This guidance applies to:
- A firm with permission to accept deposits and which provides a current account with an overdraft facility.
- Primary Personal Current Accounts. A primary account is the account into which a customer would usually receive, or would have received, their main source of income. Main source of income would normally be salary, wages or pension payments.
This guidance applies to EEA firms who currently passport into the UK. This guidance does not apply to private banks and credit unions.
This guidance applies in the exceptional circumstances arising out of coronavirus and its impact on the financial situation of overdraft customers. It is not intended to have any relevance in circumstances other than those related to Covid-19.
This guidance sets out our expectation that firms provide, for a temporary period only, exceptional and immediate support to consumers facing short-term difficulties with their finances, or who can reasonably expect to face temporary difficulties with their finances, due to circumstances arising out of coronavirus. It is intended to provide relief to those who might be having difficulties due to a loss of or reduction in their income (or income of other members of their household).
Where a customer was in arrears for other reasons, our existing forbearance rules and guidance in CONC would continue to apply in the first instance. These would include for example the firm considering suspending, reducing, waiving or cancelling any further interest or charges.
We recognise that, for many customers, current account overdraft facilities are likely to be the easiest and quickest way to access emergency funds to cover a temporary shortfall in income and to meet essential expenditures. However, we also recognise that overdraft facilities are not an appropriate means to manage long-term financial difficulty and wish to guard against future over-indebtedness.
We will review this guidance in the next 3 months in the light of developments regarding coronavirus and may revise the guidance if appropriate.
This guidance builds on Principle 6 ('A firm must pay due regard to the interests of its customers and treat them fairly'). It sets out the FCA’s expectations for firms to provide coronavirus related support for customers who are experiencing or reasonably expect difficulties with their finances at the current time. When implementing this guidance, firms should take account of the particular needs of their vulnerable customers.
The guidance is potentially relevant to enforcement cases and the FCA may take it into account when considering whether it could reasonably have been understood or predicted at the time that the conduct in question fell below the standards required by Principle 6.
We welcome the steps that a number of firms have taken to introduce fee and interest free buffers for all arranged overdraft customers.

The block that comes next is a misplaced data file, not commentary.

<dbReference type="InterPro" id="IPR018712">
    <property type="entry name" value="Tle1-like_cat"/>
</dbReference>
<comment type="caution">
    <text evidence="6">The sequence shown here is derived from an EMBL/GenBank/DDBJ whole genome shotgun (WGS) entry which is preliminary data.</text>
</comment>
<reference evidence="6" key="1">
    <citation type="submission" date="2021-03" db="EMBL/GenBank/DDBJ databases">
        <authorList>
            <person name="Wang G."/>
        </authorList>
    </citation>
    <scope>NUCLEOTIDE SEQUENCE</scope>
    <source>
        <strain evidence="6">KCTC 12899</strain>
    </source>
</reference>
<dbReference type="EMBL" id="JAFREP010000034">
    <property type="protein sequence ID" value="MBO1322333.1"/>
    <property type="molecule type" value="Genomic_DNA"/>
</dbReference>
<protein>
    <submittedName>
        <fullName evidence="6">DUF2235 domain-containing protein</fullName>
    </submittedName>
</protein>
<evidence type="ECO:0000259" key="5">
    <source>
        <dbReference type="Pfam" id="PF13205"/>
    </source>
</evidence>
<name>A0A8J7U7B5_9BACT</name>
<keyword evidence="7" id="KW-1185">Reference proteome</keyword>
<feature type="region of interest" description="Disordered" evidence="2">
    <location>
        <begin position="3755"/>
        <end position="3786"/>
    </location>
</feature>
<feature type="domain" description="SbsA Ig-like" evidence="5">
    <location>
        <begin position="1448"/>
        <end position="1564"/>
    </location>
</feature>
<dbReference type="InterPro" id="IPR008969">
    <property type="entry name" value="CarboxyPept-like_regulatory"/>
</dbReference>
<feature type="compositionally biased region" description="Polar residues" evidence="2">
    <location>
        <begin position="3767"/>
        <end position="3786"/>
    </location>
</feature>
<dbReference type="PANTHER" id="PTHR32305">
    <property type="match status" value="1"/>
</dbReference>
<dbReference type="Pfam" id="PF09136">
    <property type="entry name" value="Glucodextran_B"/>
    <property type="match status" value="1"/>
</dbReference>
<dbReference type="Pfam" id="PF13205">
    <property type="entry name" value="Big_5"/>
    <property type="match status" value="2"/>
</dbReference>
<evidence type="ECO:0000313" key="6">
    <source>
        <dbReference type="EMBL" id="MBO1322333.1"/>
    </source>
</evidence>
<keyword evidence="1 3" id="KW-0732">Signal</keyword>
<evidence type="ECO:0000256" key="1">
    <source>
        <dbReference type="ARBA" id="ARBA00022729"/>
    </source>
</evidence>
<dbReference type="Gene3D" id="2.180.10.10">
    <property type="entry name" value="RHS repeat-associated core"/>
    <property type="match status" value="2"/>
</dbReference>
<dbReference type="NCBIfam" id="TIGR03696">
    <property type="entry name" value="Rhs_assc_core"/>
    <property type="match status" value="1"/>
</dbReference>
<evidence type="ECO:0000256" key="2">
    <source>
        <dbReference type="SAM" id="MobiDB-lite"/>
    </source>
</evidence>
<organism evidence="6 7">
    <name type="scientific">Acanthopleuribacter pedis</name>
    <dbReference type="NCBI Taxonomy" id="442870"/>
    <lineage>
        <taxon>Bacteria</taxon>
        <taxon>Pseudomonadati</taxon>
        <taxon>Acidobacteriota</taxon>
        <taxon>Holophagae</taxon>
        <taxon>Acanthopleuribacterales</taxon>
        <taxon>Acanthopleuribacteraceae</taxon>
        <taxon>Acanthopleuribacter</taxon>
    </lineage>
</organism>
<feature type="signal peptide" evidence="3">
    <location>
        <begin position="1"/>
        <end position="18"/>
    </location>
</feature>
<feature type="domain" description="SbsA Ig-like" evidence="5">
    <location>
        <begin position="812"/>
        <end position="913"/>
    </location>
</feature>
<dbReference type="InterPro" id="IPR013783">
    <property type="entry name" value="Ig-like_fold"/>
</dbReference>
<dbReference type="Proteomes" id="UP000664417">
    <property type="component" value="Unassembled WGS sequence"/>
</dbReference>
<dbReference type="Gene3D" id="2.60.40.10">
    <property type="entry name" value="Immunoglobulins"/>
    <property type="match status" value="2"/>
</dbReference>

We are setting out two measures. The first is intended to assist customers who are experiencing or who can reasonably expect to experience temporary difficulties with their finances as a result of Covid-19. The second applies to overdraft customers more broadly.
Measure 1 - Interest free overdrafts for those in difficulty
Where a firm provides an arranged overdraft to a customer, and the customer has difficulties with their finances, or reasonably expects to have difficulties with their finances, due to the impacts of coronavirus, the firm should, at the customer’s request, assist the customer in the following way.
No interest should be payable in respect of up to £500 of the balance of the arranged overdraft for a period of no less than three months, when requested. If the arranged overdraft limit is lower than £500, no interest should accrue on the overdraft balance up to that limit for three months. Where an arranged overdraft has a limit of over £500, firms should not charge interest on the first £500 irrespective of whether the balance exceeds that amount. In the case of an arranged overdraft with a limit below £500, the entire balance should be fee-free for three months.
Customers may apply for new or increased overdraft facilities in the normal manner. The provision of new or increased arranged overdraft facilities is subject to the standard creditworthiness assessment by lenders. In carrying out this assessment lenders should take into account individual circumstances especially during this exceptional period. Creditworthiness assessments can look beyond current stressed circumstances if it is reasonable to expect the consumer’s financial position will improve in the future and can take account of historic information.
Where an impacted customer holds an arranged overdraft facility that presently exceeds £500 (or which the lender is willing to increase beyond £500) the interest free amount may be restricted to £500. Firms may offer interest free overdrafts of more than £500 (again new or increased overdraft facilities, will be subject to the normal creditworthiness assessment, as set out above).